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Rosanne Cash You’ve probably heard the story.

Rosanne is an 18-year-old pop-rock- loving teen riding the bus with her dad. Her lack of knowledge about roots and Americana traditional songs is concerning to the man in black. So he scribbles a list of 100 classics, and tells her if she ever wants to be a singer these are songs she’d better know. She’s kept them for 30-some years, thankfully for us, and here’s the initial delivery – 12 classic country tunes beautifully expressed. Miss the Mississippi and You is a

lament of displacement and longing to return. The timeless Motherless Children starts simply with gentle

mandolin countered by the strength of Cash’s vocals, and then builds gradually with drums, bass and fiddle before finishing with some lovely fuzz guitar. It’s a brilliant rendition of a traditional stalwart. The List continues with the same

high standards. Sea of Heartbreak teams Rosanne with the Boss himself, Cash’s crystalline vocals playing against Springsteen’s baritone to nice effect. Take These Chains From My Heart, Heartaches By The Number and 500 Miles pay homage to the great, late Appalachian writers like Hedy West, Harlan Howard and A.P. Carter, all sung beautifully in that mournfully strong voice Cash possesses. She truly is her father’s daughter. I’m Moving On is languid and sensual, anchored by a clumping,

sinuous bass line and sing-song vocals by Cash accentuated with lovely guitar touches from her husband/producer John Leventhal. He plays most of the instruments on the album, always in perfect complement with his wife’s gorgeous vocals. A song I’d always thought Celtic

in origin – The Long Black Veil - is yet another Appalachian gem made current and emotive by Cash’s interpretation. Same goes for She’s Got You; it’s full of longing and remorse as all the best country tunes are. In keeping with great American

songwriters, Dylan’s Girl From The North Country is impeccably and beautifully delivered; the same is true of the classic Under the Weeping


The World Without Us Alan Weiseman (Harper Collins)

Imagine every one of us suddenly

removed from the planet. Hard to fathom or comprehend? It’s the idea behind this engrossing book by Alan Weisman, and it’s riveting, sober and thoughtful reading. Weisman takes his premise from

an article he wrote for Harper’s magazine some years ago and expands on it considerably. He travels the globe and delves into almost every scientific field to surmise what would happen if humans seek to exist. It is pretty cool material; and best of all, he makes the scientific, big ideas understandable and easy to comprehend. These are big ideas and thoughts,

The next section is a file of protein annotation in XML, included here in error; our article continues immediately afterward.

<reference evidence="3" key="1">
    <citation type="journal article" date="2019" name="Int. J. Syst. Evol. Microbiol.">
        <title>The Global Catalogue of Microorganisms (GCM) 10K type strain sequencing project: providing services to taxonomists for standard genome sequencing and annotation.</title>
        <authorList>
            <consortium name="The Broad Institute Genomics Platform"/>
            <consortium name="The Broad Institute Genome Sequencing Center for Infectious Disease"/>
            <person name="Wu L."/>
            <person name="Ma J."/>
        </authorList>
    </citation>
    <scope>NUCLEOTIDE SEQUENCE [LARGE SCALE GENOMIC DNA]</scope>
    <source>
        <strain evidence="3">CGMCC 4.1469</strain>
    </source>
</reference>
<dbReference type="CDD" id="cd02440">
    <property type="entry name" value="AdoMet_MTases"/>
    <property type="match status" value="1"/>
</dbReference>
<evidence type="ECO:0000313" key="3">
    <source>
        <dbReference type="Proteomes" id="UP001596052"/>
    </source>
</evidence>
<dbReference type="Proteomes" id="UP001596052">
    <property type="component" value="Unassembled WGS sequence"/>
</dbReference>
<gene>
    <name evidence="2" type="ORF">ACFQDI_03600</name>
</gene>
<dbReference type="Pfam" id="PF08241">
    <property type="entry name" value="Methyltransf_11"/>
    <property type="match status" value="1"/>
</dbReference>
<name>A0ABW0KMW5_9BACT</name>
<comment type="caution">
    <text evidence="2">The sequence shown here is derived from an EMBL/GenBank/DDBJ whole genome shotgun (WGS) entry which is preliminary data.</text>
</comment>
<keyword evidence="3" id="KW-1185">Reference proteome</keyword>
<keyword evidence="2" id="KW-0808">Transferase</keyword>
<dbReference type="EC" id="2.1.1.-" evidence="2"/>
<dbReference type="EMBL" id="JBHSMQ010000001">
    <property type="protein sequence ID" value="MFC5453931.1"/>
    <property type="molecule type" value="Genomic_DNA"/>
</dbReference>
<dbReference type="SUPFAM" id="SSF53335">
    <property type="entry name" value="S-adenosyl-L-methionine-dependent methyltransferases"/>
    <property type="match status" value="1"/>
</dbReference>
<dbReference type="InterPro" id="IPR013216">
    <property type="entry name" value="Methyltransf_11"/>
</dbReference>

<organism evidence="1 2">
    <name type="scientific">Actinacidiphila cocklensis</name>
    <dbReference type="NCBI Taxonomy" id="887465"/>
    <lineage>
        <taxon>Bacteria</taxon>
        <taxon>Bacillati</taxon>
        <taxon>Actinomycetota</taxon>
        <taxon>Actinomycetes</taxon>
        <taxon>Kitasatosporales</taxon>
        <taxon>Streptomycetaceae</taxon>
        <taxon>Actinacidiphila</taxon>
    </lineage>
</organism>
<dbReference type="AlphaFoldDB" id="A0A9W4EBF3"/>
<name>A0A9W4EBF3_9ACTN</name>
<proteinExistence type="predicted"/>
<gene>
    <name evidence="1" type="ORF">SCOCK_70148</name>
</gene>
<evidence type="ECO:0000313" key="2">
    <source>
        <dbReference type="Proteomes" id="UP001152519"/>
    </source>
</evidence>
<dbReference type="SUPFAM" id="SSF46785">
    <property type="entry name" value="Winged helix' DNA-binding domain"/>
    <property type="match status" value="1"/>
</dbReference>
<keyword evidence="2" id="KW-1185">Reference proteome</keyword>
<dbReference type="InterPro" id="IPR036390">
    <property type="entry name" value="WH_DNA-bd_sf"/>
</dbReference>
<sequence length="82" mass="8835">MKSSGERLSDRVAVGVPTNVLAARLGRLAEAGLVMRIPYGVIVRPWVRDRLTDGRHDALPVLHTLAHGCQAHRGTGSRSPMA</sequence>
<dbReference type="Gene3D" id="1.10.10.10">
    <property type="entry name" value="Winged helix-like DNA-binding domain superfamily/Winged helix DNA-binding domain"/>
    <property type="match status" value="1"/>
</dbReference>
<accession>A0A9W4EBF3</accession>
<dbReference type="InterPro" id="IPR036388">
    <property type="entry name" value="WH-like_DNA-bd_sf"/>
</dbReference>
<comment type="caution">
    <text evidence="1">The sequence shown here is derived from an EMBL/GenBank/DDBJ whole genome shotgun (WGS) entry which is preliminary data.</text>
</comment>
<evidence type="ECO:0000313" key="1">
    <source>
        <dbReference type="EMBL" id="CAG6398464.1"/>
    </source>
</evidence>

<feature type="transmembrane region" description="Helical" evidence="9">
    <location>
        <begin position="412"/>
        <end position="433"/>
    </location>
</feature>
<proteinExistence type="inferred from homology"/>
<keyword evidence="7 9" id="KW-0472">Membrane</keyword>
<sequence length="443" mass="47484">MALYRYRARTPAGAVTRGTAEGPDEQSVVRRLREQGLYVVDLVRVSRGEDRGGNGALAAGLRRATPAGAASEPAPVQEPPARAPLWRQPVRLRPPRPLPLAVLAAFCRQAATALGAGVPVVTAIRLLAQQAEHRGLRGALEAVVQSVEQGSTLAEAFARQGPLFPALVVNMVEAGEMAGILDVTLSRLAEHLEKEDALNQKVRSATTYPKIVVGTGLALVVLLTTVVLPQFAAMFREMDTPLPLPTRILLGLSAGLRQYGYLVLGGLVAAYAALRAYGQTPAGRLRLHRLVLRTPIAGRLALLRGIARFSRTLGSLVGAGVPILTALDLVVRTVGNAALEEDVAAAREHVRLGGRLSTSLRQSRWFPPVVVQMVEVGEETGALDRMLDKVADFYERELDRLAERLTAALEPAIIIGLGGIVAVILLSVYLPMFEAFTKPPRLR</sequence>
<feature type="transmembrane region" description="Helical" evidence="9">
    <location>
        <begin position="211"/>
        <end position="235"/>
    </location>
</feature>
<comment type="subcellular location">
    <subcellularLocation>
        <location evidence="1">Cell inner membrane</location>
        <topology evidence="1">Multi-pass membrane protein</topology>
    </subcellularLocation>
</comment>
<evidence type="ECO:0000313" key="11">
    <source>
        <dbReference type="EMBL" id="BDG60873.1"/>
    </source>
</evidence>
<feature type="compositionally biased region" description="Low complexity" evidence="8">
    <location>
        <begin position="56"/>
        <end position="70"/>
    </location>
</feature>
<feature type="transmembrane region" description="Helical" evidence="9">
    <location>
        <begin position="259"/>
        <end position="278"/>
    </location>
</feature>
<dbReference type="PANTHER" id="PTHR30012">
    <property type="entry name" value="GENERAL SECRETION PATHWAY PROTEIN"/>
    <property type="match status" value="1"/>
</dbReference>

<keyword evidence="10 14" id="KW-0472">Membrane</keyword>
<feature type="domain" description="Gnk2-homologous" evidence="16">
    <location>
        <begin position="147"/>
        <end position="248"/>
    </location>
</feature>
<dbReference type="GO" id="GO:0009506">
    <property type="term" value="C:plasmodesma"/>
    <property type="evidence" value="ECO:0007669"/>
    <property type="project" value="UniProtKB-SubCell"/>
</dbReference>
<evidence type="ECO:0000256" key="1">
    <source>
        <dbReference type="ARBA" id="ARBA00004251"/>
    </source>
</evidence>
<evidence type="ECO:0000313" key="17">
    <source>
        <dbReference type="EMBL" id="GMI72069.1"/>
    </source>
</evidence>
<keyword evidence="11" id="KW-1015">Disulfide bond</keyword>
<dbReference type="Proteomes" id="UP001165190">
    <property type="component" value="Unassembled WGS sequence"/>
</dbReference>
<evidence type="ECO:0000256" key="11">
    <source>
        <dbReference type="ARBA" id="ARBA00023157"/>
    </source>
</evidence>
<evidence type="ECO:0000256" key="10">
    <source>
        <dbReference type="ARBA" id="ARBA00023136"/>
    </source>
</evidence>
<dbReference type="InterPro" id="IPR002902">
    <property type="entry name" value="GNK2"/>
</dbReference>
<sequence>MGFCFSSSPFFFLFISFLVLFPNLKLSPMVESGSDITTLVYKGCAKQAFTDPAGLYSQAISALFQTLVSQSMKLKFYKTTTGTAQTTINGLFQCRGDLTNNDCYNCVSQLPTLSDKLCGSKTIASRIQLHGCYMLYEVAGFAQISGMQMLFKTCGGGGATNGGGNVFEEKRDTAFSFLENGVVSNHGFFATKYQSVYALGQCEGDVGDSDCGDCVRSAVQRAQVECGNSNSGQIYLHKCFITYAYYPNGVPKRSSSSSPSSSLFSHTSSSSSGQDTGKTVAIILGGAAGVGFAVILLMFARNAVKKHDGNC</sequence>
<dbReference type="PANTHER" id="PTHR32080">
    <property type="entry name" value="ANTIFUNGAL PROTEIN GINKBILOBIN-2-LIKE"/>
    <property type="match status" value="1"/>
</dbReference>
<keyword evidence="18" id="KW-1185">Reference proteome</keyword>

believe me. Weisman explores various parts of the world geographically to envision what would happen when we vanish; looks to the cosmos and


the beginning of interstellar planetary systems and where we fit in; explores evolutionary ideas; and revisits ancient civilizations and extinct species to muse about the possibility of regeneration and renewal in the wake of our demise. The descriptions of what will

happen to say, New York City, or Houston’s notorious “Chemical Alley” are brilliantly scary and fascinating – it’s all about how nature takes over and renders everything man-made useless over time. Of course, our advanced thinking has created things like nuclear waste sites and dumps, razed entire mountains in search of fossil fuels, eradicated ecosystems and laid waste to the oceans, to say nothing of the daily degradation that happens just through seven billion of us existing. Even given all the negatives,

Weisman proves conclusively that nature will quickly re-establish and

re-populate places we’re gone from. He takes Verusha in divided Cyprus as an example – a ghost city left to nature thanks to the division of the country into Greek and Turkish sides. Literally it’s the world without humans in a microcosm, a planned resort city left empty and alone. The scope of the emptiness he finds there is eerie: fundamentally devoid of any sign of human life after 30-plus years of desertion and erosion by nature. The same is true of the Korean

demilitarized zone. Ironically, the hostilities between the two countries have created a sanctuary for critically endangered species. This strip of land without human inhabitation or presence other than the occasional brave/foolhardy peasant/poacher is a boon for flora and fauna, a safe place

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